Happy Sexy Millionaire

Happy Sexy Millionaire

TLDR: A stark reality check on the social media generation. Happy Sexy Millionaire contains challenging view points on mindset, goals and contentment. Featuring genuinely actionable advice and all told from a fascinating perspective, this is a must read.

Length: Slightly too long, the end gets a little repetitive for me
Smell: 9/10 – don’t pretend this doesn’t matter
Total Bookmarks Made: 16
Rating: 8.9/10 – would highly recommend

I first came across Steven Bartlett some 5 years ago on Facebook. He was against a backdrop of his office with his trademark hat and black t-shirt doing a short video on something or other. I’ll be honest, my initial impression was very much ‘oh could this guy be even more cliche marketing CEO know it all’, but the more videos I was being fed (touché to him and his team for that stellar advertising) I quickly realised that actually Steven really knew what he was talking about.

Following his YouTube and Podcast on and off since then I really admired his success but mainly, his attitude and his honesty. So when he posted on his Instagram about a pre-order of his new book, I headed to Amazon before he even finished his sentence.

First of all, this book is damn sexy. I never knew a book could be, especially in this ‘self help’ type category, but it just has to be said even if you do think I’m more than a little strange for pointing it out.

Anyway, onto the more important parts of the book; what’s actually written in it…

Thankfully Steven writes as promised in the opening i.e no bullshit. It’s one of the few books in this category that doesn’t seem to just drag out a point that could easily be made in a 10 page PDF to a 500 page paperback.

The books opens with Steve admitting his unhappiness despite achieving everything he was so sure would make him happy. He had a company worth over £200m, a fancy car, fancy crib, travel, the works! The book is peppered with quotes and illustrations and one of the first is one of the best…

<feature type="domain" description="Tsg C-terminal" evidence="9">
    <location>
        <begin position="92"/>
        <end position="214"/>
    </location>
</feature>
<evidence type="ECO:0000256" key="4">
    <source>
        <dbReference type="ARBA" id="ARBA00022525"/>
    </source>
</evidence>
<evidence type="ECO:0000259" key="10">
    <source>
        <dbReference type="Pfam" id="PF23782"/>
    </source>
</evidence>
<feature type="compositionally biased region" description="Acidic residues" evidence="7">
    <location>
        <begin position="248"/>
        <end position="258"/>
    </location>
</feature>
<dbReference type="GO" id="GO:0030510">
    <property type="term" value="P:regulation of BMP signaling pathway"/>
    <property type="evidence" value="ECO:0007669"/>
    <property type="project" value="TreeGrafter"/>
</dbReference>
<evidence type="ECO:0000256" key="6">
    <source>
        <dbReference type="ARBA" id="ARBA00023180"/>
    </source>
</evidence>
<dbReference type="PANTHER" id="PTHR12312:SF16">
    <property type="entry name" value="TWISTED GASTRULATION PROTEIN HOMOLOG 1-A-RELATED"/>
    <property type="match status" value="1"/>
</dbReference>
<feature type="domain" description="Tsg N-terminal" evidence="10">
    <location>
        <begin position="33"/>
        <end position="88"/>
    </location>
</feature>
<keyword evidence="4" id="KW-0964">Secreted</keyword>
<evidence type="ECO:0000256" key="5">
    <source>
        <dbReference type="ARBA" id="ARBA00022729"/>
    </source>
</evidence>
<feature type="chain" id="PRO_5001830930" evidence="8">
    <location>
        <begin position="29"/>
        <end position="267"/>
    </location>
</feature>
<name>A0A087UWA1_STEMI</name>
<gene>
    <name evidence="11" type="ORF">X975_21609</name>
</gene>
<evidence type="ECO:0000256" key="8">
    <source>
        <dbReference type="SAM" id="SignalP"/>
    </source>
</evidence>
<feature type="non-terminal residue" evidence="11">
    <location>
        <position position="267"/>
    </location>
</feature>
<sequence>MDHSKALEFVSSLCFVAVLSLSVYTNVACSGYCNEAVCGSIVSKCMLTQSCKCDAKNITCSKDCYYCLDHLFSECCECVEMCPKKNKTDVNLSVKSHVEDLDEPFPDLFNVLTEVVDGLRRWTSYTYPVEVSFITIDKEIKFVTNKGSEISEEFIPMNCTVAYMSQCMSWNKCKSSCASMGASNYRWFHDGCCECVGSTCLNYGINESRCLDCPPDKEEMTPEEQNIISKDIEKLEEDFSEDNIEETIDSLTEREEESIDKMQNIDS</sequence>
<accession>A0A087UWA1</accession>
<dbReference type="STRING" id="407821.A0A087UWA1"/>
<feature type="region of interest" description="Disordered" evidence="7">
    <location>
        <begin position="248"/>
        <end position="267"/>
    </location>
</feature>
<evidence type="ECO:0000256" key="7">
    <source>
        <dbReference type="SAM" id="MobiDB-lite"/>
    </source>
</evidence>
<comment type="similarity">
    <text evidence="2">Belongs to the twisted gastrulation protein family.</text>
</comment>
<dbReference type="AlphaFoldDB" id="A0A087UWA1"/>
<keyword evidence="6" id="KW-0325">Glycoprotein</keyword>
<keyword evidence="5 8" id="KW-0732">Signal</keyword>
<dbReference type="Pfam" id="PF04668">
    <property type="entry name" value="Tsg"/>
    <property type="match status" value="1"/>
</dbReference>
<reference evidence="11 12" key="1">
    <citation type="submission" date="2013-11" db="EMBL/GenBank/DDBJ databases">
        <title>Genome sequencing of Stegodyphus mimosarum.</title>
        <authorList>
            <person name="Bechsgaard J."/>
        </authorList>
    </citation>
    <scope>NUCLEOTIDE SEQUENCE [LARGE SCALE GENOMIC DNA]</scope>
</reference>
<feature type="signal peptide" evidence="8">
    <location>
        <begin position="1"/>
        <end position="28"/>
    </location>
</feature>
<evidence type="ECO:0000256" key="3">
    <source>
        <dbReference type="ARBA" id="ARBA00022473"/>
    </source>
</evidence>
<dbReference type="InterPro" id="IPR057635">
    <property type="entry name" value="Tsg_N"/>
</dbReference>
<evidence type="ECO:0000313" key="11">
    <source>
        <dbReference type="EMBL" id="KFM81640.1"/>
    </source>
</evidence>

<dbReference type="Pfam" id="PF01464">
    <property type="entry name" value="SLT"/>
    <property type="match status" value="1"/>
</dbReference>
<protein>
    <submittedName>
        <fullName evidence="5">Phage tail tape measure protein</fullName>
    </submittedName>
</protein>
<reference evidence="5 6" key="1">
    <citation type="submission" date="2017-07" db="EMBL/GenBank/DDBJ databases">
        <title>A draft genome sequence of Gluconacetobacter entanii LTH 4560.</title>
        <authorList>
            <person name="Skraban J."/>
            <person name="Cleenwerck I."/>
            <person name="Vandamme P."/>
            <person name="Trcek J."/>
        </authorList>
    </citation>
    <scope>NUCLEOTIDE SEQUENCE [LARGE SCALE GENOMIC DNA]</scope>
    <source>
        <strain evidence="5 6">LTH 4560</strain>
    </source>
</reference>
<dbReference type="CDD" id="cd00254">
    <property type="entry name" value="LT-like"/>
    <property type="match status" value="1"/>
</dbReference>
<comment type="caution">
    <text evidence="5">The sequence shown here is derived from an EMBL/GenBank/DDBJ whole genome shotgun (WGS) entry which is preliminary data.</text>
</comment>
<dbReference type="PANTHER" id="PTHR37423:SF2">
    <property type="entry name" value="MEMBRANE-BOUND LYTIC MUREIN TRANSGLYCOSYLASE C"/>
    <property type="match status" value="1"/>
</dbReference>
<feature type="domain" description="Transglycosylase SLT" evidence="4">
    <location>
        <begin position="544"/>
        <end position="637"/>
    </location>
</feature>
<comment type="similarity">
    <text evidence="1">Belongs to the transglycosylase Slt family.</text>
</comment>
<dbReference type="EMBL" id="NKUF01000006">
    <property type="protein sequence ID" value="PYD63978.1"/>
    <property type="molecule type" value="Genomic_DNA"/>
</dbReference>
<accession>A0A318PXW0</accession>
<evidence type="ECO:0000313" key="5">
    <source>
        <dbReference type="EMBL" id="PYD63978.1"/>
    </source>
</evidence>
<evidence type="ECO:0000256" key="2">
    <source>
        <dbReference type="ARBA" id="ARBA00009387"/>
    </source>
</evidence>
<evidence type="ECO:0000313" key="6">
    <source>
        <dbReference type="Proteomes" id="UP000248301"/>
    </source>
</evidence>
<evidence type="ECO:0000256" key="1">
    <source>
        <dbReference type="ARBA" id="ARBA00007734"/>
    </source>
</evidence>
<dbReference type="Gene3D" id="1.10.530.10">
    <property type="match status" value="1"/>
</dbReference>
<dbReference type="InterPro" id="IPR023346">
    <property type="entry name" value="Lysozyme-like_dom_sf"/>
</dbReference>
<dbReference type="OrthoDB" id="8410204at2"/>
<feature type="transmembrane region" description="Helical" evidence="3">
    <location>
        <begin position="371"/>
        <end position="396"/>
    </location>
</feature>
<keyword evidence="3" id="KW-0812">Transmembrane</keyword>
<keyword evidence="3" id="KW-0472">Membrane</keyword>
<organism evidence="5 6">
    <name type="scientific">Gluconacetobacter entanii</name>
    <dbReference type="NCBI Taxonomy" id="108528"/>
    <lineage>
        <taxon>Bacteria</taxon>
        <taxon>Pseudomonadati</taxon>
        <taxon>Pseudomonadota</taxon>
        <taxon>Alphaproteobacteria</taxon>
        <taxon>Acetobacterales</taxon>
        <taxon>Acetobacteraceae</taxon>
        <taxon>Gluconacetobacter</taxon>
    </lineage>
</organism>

Social Media has made ‘perfect’ look normal, so ‘good’ has become disposable.

Steve goes on to talk about how seemingly everyone nowadays is looking to ‘change the world’ and all manor of other cliches that people think they should be striving for when in truth, they shouldn’t. If for no other reason that its not truly want they want. And even if they manage to obtain such goals they might end up just like Steve; facing that harsh realisation after sacrificing so much to get there.

The grass will always look greener on the other side. Until you start watering the side you’re on.

Steve goes on to talk about how diet is much more than food you ingest; its content you consume as well. If this generation were to receive doctors orders on their diets it would be straight to liposuction and gastric bands. Too many people are busing keeping up with the Kardashians and similarly toxic social media profiles, TV shows and so called influencers. But even the ‘good’ ones can be damaging.

There was no Bill Gates for Bill Gates to emulate. Elon Musk didn’t copy the homework of another space exploring, car manufacturing, payment providing entrepreneur. And yet so many people in this Information Age are desperately trying to emulate figures like Elon in order to ‘change the world’ and ‘Iive their best life’, when their best life is nothing like Elon’s.

The most convincing sign that someone is truly living their best life, is the lack of desire to show the world that they’re living their best life.

Another exceptional point Steve raises is somewhat controversial in today’s ‘hustle society’ and that is that quitting is for winners. He discusses how quitting is vitally important skill that one must master and not be afraid to deploy. He even breaks it down into a super easy flowchart with a few simple questions to determine your action. This in conjunction with a decision making premise practised by none other than Obama, led Steve to quit as CEO of Social Chain; the £200m company he’d worked so tirelessly to build.

Overthinking and the procrastination it creates stems from trying to make perfect decisions in a world where perfect decisions only exist in hindsight.

This is a must read for anyone but particularly those in my generation as there’s so many topics Steve covers with such insight and freakish accuracy. A true page tuner and an honest account of the modern world that really makes you think long after you’ve closed it.

Leave a Reply